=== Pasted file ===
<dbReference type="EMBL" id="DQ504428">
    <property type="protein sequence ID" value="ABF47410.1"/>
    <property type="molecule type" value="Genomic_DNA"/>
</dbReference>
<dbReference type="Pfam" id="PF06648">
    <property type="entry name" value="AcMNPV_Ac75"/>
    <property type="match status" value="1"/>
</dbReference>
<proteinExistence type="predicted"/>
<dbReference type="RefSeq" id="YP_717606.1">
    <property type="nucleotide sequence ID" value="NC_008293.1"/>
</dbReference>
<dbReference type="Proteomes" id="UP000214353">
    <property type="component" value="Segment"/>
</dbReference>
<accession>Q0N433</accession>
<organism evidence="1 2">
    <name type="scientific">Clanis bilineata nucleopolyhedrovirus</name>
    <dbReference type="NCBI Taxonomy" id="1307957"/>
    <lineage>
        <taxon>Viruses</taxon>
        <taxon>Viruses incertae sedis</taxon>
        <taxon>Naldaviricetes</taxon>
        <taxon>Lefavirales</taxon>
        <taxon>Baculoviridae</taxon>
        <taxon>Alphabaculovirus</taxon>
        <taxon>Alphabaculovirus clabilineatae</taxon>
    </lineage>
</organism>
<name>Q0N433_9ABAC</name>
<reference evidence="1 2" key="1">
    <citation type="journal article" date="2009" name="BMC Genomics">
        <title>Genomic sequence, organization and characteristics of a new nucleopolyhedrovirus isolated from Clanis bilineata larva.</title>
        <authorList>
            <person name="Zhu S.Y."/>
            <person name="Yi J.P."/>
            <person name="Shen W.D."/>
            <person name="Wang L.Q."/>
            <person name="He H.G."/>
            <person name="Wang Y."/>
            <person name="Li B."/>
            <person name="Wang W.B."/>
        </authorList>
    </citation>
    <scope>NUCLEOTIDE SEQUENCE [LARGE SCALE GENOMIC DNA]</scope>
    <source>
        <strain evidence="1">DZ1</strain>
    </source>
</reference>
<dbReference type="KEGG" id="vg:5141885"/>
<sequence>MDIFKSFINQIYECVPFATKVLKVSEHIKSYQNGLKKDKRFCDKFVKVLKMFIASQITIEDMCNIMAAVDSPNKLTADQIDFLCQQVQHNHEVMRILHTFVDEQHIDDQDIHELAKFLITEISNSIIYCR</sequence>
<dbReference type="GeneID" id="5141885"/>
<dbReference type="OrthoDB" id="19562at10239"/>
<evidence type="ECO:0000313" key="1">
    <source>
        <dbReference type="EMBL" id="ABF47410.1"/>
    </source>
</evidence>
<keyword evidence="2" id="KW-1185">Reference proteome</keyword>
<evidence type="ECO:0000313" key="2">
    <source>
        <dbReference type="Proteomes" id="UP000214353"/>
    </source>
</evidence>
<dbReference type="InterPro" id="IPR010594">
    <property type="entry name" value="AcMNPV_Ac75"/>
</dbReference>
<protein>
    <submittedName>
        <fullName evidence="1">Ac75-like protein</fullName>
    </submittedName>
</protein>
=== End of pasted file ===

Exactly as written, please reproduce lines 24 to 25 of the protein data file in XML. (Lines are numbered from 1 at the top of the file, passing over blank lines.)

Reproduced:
        <taxon>Lefavirales</taxon>
        <taxon>Baculoviridae</taxon>